A State By State Guide For Your Travel Photography: Louisiana

Bourbon Street at night

“Louisiana – Feed Your Soul” is the state’s newest tourism slogan, and they’re not just talking about food. Sure, sampling cajun and creole inspired cuisine is a must for visitors. Likewise, as the birthplace of jazz, zydeco, and swamp pop (to name a few of the musical genres you will likely hear) your “soul” appetite will also be well fed. But while most of us are familiar with both the food and music associated with the annual Mardi Gras festival that brings thousands of partying tourists to Louisiana, there is so much more this southwestern state located on the Gulf of Mexico offers. We hope you’re ready to come along for an exhilarating tour around Louisiana! 

American Flag

Baton Rouge, the state’s capital, is a great place to learn about the history of the state. With both the New State Capitol Building and The Old State Capitol Building open for tours, you can get a real sense of the over 300-year history of the state. Other interactive museums, including the Governor’s Mansion, Capitol Park Museum, and the Art & Science Museum, are free on the first Sunday of each month. And don’t miss one of the several plantation tours in and around Baton Rouge to experience what  Southern antebellum life was like while enjoying the magnificent architecture from a bygone era.

Mardi Gras float

New Orleans, home to the world-famous Mardi Gras carnival, is a place like no other. And if your visit isn’t in February when the annual event takes place, no worries. You can stop in at Mardi Gras World and tour the 300,000 square foot warehouse and see hundreds of floats used in past parades and get a bit of the authentic Mardi Gras experience all year round! You will see firsthand all that it takes to bring this parade to life every year since 1947, learn the history of the parade tradition, and get to know the holiday on a deeper level.  

French Quarter building

At any time of year the French Quarter, the oldest neighborhood in New Orleans, is teeming with events, festivals, concerts, and shows. Here you can sample the gumbo, crab cakes, and crawfish Louisiana is famous for in one of its many restaurants. You can hear booming music coming from the bars on Bourbon Street which has been described as “nocturnal” due to its neon lights blazing into the wee hours, some of which have been around since 1722.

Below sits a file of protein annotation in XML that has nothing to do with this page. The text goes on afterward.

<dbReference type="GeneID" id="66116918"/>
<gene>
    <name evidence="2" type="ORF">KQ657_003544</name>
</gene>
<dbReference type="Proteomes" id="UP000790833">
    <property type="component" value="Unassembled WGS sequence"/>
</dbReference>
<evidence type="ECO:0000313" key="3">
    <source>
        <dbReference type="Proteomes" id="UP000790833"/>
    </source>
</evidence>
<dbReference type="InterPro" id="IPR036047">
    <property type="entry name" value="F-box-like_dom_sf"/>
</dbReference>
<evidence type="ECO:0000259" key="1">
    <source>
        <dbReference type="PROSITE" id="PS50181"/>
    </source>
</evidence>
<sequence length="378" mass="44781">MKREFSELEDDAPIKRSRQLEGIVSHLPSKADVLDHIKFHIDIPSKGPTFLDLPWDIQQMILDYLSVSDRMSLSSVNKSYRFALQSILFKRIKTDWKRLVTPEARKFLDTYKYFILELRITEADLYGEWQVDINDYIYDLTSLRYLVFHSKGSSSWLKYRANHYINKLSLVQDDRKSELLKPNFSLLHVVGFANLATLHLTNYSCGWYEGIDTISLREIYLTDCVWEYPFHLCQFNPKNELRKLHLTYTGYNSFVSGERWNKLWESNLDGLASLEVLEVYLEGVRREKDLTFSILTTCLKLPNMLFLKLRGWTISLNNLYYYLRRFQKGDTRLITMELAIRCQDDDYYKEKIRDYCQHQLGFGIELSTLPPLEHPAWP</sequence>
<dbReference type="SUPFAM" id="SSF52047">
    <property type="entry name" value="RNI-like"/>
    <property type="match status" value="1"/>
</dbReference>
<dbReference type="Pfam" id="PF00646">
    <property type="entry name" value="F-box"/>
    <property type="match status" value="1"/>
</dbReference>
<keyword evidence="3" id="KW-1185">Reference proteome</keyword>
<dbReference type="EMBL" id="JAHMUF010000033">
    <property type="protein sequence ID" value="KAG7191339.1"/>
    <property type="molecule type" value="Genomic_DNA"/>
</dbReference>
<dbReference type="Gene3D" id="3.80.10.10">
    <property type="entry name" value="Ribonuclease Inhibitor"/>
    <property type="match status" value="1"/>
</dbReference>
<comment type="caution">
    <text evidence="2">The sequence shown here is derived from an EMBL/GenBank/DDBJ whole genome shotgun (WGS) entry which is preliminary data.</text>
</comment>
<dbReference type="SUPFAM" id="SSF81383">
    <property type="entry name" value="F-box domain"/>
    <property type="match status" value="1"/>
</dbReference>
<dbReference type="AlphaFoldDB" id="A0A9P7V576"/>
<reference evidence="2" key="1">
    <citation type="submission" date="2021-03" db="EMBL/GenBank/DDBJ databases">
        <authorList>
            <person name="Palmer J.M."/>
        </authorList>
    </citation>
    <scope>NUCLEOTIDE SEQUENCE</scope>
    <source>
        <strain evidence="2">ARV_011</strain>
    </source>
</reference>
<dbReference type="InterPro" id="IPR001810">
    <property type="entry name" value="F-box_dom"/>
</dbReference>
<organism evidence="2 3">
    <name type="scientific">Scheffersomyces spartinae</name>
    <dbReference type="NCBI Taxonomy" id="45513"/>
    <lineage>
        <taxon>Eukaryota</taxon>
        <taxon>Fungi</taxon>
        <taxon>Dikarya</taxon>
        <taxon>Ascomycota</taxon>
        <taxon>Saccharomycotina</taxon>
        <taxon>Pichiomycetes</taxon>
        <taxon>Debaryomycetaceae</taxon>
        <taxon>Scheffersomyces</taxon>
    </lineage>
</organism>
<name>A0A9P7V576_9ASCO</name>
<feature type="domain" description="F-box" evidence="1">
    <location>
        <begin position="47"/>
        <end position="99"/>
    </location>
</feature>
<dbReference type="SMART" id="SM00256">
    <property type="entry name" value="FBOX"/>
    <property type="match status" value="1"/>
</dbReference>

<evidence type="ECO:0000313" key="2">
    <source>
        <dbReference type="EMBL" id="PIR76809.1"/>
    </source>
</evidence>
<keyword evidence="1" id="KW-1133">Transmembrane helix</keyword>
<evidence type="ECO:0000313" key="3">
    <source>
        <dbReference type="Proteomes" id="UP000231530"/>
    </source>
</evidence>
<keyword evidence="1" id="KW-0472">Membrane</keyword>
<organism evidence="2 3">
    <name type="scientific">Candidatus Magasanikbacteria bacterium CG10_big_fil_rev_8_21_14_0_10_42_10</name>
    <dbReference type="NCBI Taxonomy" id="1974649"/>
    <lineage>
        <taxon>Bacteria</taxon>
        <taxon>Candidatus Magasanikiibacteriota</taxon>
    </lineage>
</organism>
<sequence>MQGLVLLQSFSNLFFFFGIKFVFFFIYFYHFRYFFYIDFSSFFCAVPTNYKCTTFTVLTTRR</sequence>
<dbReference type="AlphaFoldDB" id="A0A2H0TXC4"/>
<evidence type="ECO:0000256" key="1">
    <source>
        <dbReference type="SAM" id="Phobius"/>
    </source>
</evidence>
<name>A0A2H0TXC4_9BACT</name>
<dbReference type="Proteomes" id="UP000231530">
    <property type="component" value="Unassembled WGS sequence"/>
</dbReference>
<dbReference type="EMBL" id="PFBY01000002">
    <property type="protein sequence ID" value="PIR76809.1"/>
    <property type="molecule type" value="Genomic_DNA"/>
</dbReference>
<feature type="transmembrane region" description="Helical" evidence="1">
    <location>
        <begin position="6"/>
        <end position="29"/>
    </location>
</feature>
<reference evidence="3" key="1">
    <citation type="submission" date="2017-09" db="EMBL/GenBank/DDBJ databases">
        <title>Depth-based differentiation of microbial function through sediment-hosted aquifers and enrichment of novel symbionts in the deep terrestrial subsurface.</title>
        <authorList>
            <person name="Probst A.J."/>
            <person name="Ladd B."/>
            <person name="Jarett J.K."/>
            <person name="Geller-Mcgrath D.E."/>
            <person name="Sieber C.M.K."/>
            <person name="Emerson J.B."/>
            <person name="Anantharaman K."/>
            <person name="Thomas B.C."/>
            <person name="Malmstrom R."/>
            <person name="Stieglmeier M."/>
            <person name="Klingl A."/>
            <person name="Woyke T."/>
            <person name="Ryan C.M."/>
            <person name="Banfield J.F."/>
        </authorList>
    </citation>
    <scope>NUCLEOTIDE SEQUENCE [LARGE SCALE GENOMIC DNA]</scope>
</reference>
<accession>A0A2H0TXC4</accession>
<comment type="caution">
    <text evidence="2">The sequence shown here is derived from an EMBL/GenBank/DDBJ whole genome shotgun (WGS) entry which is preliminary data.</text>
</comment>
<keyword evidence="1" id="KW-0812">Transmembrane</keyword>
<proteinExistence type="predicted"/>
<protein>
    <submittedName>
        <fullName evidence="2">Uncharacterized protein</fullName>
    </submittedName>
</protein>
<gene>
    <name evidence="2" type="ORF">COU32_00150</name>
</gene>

Jackson Square

When you’re done experiencing life on Bourbon Street, take a trip over to Jackson Square, a park in the French Quarter. Around the park you will see many artists who spend their days painting, drawing, and selling their art. In 2012 it was chosen by the American Planning Association as one of the “Great Places in America” for its beauty and accessibility, so don’t be surprised when you see weddings, formal events, and tons of photoshoots going on here, and don’t forget to take some of your own pictures. You won’t want to forget this place! 

Dock on water

Although visitors to Louisiana do like to party, others enjoy the natural beauty the state has in abundance. A sportsman’s paradise, places like the Lake Charles and Monroe-Ruston areas are a mecca for fishing and hunting. Kayakers, paddle boarders and boaters flock to the lakes and bayous of the Toledo Bend area. The Northshore area is home to 80,000 acres of the National Wildlife Refuge for hiking and bird watching and the Tammany Trace Trail which has 31 miles of paved asphalt suitable for bikers and wheelchairs alike. If you prefer outdoor activities, you can find it here!

Above shot of Louisiana

 Of course, everyone feeds their soul differently, so if shopping is your thing, the outlets in Shreveport are a must stop, including the Louisiana Boardwalk Outlet. There’s riverboat gambling casinos and resorts, horse racing tracks, and family-friendly attractions. Whatever your appetite, Louisiana can satisfy it.

French Quarter Jazz Sqaure

As always, we suggest you take lots of pictures during your adventures in Louisiana. We’re sure you’ll have at least one or two frameable experiences in our 18th state.

Next up: Maine.

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